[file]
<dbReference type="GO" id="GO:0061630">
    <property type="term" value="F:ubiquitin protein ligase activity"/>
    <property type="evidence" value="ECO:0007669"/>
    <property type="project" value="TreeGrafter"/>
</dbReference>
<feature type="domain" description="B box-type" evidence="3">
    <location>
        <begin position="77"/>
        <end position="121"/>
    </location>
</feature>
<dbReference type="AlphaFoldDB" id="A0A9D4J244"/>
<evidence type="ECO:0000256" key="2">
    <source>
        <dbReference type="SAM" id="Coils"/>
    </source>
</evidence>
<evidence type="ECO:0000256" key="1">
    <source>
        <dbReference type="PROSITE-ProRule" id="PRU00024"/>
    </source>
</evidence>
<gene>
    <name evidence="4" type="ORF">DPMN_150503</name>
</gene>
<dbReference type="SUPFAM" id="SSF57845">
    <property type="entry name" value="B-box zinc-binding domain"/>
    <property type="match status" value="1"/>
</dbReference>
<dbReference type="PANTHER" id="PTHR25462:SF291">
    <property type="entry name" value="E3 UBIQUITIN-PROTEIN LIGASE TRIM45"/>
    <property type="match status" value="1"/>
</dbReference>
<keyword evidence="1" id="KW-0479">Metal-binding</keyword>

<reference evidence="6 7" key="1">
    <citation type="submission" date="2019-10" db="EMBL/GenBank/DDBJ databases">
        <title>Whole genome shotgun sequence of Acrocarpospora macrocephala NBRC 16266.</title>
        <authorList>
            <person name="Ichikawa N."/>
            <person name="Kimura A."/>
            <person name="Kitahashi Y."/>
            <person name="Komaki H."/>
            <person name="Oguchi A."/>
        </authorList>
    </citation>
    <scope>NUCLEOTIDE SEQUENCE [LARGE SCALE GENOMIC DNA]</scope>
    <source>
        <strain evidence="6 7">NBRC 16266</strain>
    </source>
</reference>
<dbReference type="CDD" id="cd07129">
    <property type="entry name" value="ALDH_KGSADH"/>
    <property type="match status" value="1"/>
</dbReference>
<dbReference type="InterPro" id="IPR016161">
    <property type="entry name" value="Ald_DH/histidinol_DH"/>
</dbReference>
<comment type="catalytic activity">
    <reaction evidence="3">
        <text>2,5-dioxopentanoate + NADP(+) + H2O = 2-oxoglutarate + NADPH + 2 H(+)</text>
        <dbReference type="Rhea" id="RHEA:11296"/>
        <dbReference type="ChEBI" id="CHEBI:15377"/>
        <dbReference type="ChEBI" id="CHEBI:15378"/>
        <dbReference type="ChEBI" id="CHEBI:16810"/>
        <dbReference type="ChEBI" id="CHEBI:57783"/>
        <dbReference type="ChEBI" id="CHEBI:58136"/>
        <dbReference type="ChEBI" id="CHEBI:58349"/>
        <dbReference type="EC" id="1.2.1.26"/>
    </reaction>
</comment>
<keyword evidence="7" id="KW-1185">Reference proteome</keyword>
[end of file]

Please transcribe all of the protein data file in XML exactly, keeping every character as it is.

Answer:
<dbReference type="GO" id="GO:0061630">
    <property type="term" value="F:ubiquitin protein ligase activity"/>
    <property type="evidence" value="ECO:0007669"/>
    <property type="project" value="TreeGrafter"/>
</dbReference>
<feature type="domain" description="B box-type" evidence="3">
    <location>
        <begin position="77"/>
        <end position="121"/>
    </location>
</feature>
<dbReference type="AlphaFoldDB" id="A0A9D4J244"/>
<evidence type="ECO:0000256" key="2">
    <source>
        <dbReference type="SAM" id="Coils"/>
    </source>
</evidence>
<evidence type="ECO:0000256" key="1">
    <source>
        <dbReference type="PROSITE-ProRule" id="PRU00024"/>
    </source>
</evidence>
<gene>
    <name evidence="4" type="ORF">DPMN_150503</name>
</gene>
<dbReference type="SUPFAM" id="SSF57845">
    <property type="entry name" value="B-box zinc-binding domain"/>
    <property type="match status" value="1"/>
</dbReference>
<dbReference type="PANTHER" id="PTHR25462:SF291">
    <property type="entry name" value="E3 UBIQUITIN-PROTEIN LIGASE TRIM45"/>
    <property type="match status" value="1"/>
</dbReference>
<keyword evidence="1" id="KW-0479">Metal-binding</keyword>

<reference evidence="6 7" key="1">
    <citation type="submission" date="2019-10" db="EMBL/GenBank/DDBJ databases">
        <title>Whole genome shotgun sequence of Acrocarpospora macrocephala NBRC 16266.</title>
        <authorList>
            <person name="Ichikawa N."/>
            <person name="Kimura A."/>
            <person name="Kitahashi Y."/>
            <person name="Komaki H."/>
            <person name="Oguchi A."/>
        </authorList>
    </citation>
    <scope>NUCLEOTIDE SEQUENCE [LARGE SCALE GENOMIC DNA]</scope>
    <source>
        <strain evidence="6 7">NBRC 16266</strain>
    </source>
</reference>
<dbReference type="CDD" id="cd07129">
    <property type="entry name" value="ALDH_KGSADH"/>
    <property type="match status" value="1"/>
</dbReference>
<dbReference type="InterPro" id="IPR016161">
    <property type="entry name" value="Ald_DH/histidinol_DH"/>
</dbReference>
<comment type="catalytic activity">
    <reaction evidence="3">
        <text>2,5-dioxopentanoate + NADP(+) + H2O = 2-oxoglutarate + NADPH + 2 H(+)</text>
        <dbReference type="Rhea" id="RHEA:11296"/>
        <dbReference type="ChEBI" id="CHEBI:15377"/>
        <dbReference type="ChEBI" id="CHEBI:15378"/>
        <dbReference type="ChEBI" id="CHEBI:16810"/>
        <dbReference type="ChEBI" id="CHEBI:57783"/>
        <dbReference type="ChEBI" id="CHEBI:58136"/>
        <dbReference type="ChEBI" id="CHEBI:58349"/>
        <dbReference type="EC" id="1.2.1.26"/>
    </reaction>
</comment>
<keyword evidence="7" id="KW-1185">Reference proteome</keyword>